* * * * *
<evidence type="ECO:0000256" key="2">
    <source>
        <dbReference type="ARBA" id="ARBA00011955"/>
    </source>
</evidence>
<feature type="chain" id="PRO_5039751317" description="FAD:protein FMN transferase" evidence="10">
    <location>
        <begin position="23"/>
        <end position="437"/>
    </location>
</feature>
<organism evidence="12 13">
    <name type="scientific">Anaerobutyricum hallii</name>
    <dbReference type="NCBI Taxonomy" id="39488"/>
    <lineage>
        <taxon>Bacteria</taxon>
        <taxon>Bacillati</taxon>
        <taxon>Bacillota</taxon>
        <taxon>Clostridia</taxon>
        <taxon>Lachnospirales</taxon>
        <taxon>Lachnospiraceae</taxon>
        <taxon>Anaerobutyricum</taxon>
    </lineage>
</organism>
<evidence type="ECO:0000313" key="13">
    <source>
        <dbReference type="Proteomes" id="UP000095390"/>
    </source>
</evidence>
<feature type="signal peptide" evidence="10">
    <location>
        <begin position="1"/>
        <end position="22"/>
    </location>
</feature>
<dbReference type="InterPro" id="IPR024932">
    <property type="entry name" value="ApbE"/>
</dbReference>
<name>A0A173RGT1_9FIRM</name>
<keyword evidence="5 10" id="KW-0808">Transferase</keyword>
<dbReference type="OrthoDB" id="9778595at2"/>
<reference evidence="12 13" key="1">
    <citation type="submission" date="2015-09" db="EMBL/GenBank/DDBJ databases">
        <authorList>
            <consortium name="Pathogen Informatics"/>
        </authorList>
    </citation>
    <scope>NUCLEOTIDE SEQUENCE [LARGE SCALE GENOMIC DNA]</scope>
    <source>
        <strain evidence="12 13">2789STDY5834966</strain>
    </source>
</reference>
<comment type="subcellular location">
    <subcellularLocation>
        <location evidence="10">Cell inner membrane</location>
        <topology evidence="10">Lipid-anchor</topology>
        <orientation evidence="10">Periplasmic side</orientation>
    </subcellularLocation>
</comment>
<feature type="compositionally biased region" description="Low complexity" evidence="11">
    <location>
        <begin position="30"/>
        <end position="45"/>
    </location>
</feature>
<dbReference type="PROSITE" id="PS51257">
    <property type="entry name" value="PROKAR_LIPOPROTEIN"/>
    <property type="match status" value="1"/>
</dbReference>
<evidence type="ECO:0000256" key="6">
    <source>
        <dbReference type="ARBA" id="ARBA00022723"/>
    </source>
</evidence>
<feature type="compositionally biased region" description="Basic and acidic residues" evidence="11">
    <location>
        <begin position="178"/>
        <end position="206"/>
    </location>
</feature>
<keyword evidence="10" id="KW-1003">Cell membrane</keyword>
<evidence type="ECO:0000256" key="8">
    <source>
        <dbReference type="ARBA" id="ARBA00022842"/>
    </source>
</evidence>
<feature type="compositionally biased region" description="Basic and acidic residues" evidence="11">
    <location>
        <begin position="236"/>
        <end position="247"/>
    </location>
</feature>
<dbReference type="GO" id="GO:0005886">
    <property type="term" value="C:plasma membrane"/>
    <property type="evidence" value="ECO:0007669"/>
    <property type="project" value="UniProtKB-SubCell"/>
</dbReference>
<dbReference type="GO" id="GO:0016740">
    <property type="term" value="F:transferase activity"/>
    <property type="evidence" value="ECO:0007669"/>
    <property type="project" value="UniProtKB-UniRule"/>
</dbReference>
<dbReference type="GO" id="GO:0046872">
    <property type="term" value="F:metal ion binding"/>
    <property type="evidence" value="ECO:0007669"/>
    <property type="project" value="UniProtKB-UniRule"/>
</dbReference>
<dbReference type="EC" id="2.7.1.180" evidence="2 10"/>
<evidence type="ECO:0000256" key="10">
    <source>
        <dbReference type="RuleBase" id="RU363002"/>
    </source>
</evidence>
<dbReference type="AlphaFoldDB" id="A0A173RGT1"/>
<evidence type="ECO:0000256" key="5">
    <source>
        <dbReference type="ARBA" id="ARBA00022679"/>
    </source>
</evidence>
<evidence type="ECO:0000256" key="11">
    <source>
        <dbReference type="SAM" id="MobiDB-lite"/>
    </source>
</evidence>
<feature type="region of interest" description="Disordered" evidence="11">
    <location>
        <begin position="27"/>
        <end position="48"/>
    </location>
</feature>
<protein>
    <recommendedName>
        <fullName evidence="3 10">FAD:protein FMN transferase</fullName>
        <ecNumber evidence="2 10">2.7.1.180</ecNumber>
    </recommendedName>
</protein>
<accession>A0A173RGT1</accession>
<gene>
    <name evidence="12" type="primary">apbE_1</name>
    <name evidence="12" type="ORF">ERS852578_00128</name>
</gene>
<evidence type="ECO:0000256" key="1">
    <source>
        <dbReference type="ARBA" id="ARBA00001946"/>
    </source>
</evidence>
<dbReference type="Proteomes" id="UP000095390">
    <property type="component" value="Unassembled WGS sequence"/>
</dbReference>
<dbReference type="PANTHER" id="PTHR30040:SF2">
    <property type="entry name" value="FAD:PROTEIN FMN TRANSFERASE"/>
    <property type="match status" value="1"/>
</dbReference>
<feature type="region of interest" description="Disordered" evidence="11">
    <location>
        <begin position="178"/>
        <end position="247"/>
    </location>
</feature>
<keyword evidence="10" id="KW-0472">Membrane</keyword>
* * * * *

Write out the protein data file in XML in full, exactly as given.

<evidence type="ECO:0000256" key="2">
    <source>
        <dbReference type="ARBA" id="ARBA00011955"/>
    </source>
</evidence>
<feature type="chain" id="PRO_5039751317" description="FAD:protein FMN transferase" evidence="10">
    <location>
        <begin position="23"/>
        <end position="437"/>
    </location>
</feature>
<organism evidence="12 13">
    <name type="scientific">Anaerobutyricum hallii</name>
    <dbReference type="NCBI Taxonomy" id="39488"/>
    <lineage>
        <taxon>Bacteria</taxon>
        <taxon>Bacillati</taxon>
        <taxon>Bacillota</taxon>
        <taxon>Clostridia</taxon>
        <taxon>Lachnospirales</taxon>
        <taxon>Lachnospiraceae</taxon>
        <taxon>Anaerobutyricum</taxon>
    </lineage>
</organism>
<evidence type="ECO:0000313" key="13">
    <source>
        <dbReference type="Proteomes" id="UP000095390"/>
    </source>
</evidence>
<feature type="signal peptide" evidence="10">
    <location>
        <begin position="1"/>
        <end position="22"/>
    </location>
</feature>
<dbReference type="InterPro" id="IPR024932">
    <property type="entry name" value="ApbE"/>
</dbReference>
<name>A0A173RGT1_9FIRM</name>
<keyword evidence="5 10" id="KW-0808">Transferase</keyword>
<dbReference type="OrthoDB" id="9778595at2"/>
<reference evidence="12 13" key="1">
    <citation type="submission" date="2015-09" db="EMBL/GenBank/DDBJ databases">
        <authorList>
            <consortium name="Pathogen Informatics"/>
        </authorList>
    </citation>
    <scope>NUCLEOTIDE SEQUENCE [LARGE SCALE GENOMIC DNA]</scope>
    <source>
        <strain evidence="12 13">2789STDY5834966</strain>
    </source>
</reference>
<comment type="subcellular location">
    <subcellularLocation>
        <location evidence="10">Cell inner membrane</location>
        <topology evidence="10">Lipid-anchor</topology>
        <orientation evidence="10">Periplasmic side</orientation>
    </subcellularLocation>
</comment>
<feature type="compositionally biased region" description="Low complexity" evidence="11">
    <location>
        <begin position="30"/>
        <end position="45"/>
    </location>
</feature>
<dbReference type="PROSITE" id="PS51257">
    <property type="entry name" value="PROKAR_LIPOPROTEIN"/>
    <property type="match status" value="1"/>
</dbReference>
<evidence type="ECO:0000256" key="6">
    <source>
        <dbReference type="ARBA" id="ARBA00022723"/>
    </source>
</evidence>
<feature type="compositionally biased region" description="Basic and acidic residues" evidence="11">
    <location>
        <begin position="178"/>
        <end position="206"/>
    </location>
</feature>
<keyword evidence="10" id="KW-1003">Cell membrane</keyword>
<evidence type="ECO:0000256" key="8">
    <source>
        <dbReference type="ARBA" id="ARBA00022842"/>
    </source>
</evidence>
<feature type="compositionally biased region" description="Basic and acidic residues" evidence="11">
    <location>
        <begin position="236"/>
        <end position="247"/>
    </location>
</feature>
<dbReference type="GO" id="GO:0005886">
    <property type="term" value="C:plasma membrane"/>
    <property type="evidence" value="ECO:0007669"/>
    <property type="project" value="UniProtKB-SubCell"/>
</dbReference>
<dbReference type="GO" id="GO:0016740">
    <property type="term" value="F:transferase activity"/>
    <property type="evidence" value="ECO:0007669"/>
    <property type="project" value="UniProtKB-UniRule"/>
</dbReference>
<dbReference type="GO" id="GO:0046872">
    <property type="term" value="F:metal ion binding"/>
    <property type="evidence" value="ECO:0007669"/>
    <property type="project" value="UniProtKB-UniRule"/>
</dbReference>
<dbReference type="EC" id="2.7.1.180" evidence="2 10"/>
<evidence type="ECO:0000256" key="10">
    <source>
        <dbReference type="RuleBase" id="RU363002"/>
    </source>
</evidence>
<dbReference type="AlphaFoldDB" id="A0A173RGT1"/>
<evidence type="ECO:0000256" key="5">
    <source>
        <dbReference type="ARBA" id="ARBA00022679"/>
    </source>
</evidence>
<evidence type="ECO:0000256" key="11">
    <source>
        <dbReference type="SAM" id="MobiDB-lite"/>
    </source>
</evidence>
<feature type="region of interest" description="Disordered" evidence="11">
    <location>
        <begin position="27"/>
        <end position="48"/>
    </location>
</feature>
<protein>
    <recommendedName>
        <fullName evidence="3 10">FAD:protein FMN transferase</fullName>
        <ecNumber evidence="2 10">2.7.1.180</ecNumber>
    </recommendedName>
</protein>
<accession>A0A173RGT1</accession>
<gene>
    <name evidence="12" type="primary">apbE_1</name>
    <name evidence="12" type="ORF">ERS852578_00128</name>
</gene>
<evidence type="ECO:0000256" key="1">
    <source>
        <dbReference type="ARBA" id="ARBA00001946"/>
    </source>
</evidence>
<dbReference type="Proteomes" id="UP000095390">
    <property type="component" value="Unassembled WGS sequence"/>
</dbReference>
<dbReference type="PANTHER" id="PTHR30040:SF2">
    <property type="entry name" value="FAD:PROTEIN FMN TRANSFERASE"/>
    <property type="match status" value="1"/>
</dbReference>
<feature type="region of interest" description="Disordered" evidence="11">
    <location>
        <begin position="178"/>
        <end position="247"/>
    </location>
</feature>
<keyword evidence="10" id="KW-0472">Membrane</keyword>